The whole plate short rib. Make sure to reserve it in advance. The hulking short ribs positively stink with smoke, served with bibb lettuce and shiso ssam alongside kimchi and a variety of sauces. After the initial meat course, there’s fried rice made from more chopped short rib and the residual fat in true Sun Ha Jang/Honey Pig fashion.

The dish is perfect for four, provided there’s a couple starters and some vegetables to start. Make sure to finish everything off with a cold kakigori (Japanese-style shaved ice) to balance some of the heft from the short rib and the fried rice.

What to Order

— Bing with Benton’s smoked lardo
— Bing with cultured butter and honey
— Stuffed peppers
— Bounty bowl
— Smoked cabbage
— Fried cauliflower
— Whole plate short rib
— Seasonal Kakigori

Subsequent Visits

Now this is where it gets fun. If it’s available, spring for a crispy rice dish. The way the scorched rice crunches is unlike any other version available, in that the crunch is even throughout the bite. If it’s not available, skip the macaroni with truffles and opt for the pasta (usually mafaldine or fusilli) with Dungeness crab, breadcrumbs and lemon. Aside from this, three to four Market dishes, a couple appetizers or raw items and a larger format protein like the boiled chicken should do the trick.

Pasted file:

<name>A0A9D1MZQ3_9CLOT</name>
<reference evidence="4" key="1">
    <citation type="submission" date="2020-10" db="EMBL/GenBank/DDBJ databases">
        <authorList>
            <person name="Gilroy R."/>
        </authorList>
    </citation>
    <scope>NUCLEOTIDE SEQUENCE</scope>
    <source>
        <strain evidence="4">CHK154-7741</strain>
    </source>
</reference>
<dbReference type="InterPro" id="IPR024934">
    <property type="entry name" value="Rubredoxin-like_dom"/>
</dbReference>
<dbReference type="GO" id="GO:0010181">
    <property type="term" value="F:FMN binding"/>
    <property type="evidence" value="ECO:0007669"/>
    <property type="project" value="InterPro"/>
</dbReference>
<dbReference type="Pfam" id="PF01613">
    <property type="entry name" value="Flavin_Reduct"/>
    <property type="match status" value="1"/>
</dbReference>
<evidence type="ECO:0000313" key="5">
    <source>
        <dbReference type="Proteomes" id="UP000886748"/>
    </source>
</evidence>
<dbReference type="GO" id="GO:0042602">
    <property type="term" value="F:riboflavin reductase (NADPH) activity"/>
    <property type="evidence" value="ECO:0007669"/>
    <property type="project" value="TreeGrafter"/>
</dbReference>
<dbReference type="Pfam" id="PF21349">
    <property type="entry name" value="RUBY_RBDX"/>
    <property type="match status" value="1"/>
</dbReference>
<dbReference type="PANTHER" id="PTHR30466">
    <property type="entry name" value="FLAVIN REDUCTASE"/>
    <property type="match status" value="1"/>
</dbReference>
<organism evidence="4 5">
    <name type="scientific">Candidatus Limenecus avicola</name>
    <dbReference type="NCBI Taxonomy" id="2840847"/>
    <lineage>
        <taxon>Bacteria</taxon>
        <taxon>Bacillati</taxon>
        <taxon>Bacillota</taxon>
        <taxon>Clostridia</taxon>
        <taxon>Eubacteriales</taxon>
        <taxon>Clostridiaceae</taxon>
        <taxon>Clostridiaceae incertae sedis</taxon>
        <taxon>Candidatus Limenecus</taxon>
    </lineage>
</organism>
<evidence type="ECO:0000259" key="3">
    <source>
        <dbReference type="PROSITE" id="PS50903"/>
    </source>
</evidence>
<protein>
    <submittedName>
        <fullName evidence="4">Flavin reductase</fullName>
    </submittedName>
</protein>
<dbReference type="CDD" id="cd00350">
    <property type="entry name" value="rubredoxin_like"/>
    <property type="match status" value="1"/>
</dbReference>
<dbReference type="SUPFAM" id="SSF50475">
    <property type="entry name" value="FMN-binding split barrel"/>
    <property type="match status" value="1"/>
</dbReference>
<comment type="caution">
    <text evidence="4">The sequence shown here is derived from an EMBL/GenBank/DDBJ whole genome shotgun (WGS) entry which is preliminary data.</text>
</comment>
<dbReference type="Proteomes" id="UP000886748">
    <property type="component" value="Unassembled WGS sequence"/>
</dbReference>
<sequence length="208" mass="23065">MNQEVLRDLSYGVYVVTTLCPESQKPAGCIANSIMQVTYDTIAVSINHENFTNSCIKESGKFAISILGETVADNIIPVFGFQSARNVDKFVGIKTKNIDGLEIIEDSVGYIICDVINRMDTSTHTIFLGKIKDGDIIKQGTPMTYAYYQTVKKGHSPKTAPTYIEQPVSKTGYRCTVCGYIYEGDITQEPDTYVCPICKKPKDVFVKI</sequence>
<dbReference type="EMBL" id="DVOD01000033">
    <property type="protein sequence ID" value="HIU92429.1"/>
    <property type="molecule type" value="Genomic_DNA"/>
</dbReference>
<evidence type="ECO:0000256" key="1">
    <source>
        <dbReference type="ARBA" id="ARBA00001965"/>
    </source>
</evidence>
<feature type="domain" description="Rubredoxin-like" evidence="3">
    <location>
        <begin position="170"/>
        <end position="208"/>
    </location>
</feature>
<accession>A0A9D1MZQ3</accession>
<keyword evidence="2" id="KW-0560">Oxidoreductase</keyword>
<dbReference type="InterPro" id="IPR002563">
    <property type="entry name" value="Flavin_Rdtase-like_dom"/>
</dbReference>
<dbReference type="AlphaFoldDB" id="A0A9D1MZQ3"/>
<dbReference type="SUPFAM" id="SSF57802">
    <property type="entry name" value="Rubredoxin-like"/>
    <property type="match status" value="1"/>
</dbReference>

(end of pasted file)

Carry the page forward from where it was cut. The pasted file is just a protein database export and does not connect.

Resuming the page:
What to Order

— Dozen oysters
— Stuffed peppers
— Bounty bowl
— Diver scallop
— Fried cauliflower
— Broken tofu
— Crispy rice (if available, seasonal) or fusilli with dungeness crab
— Whole steamed rockfish/striped bass

Majordomo interior, Los Angeles Wonho Frank Lee

For groups larger than four

Bigger groups want to add a large-format protein, whether it’s the boneless chuck short rib, whole plate short rib, or boiled chicken dish and three market/raw dishes or one pasta for every four additional diners.

Pro Tips:

  • If the wild king salmon donabe is available, do it — it’s a protein able to serve four comfortably as a main dish, and it’s only available during King Salmon season (approximately May to October).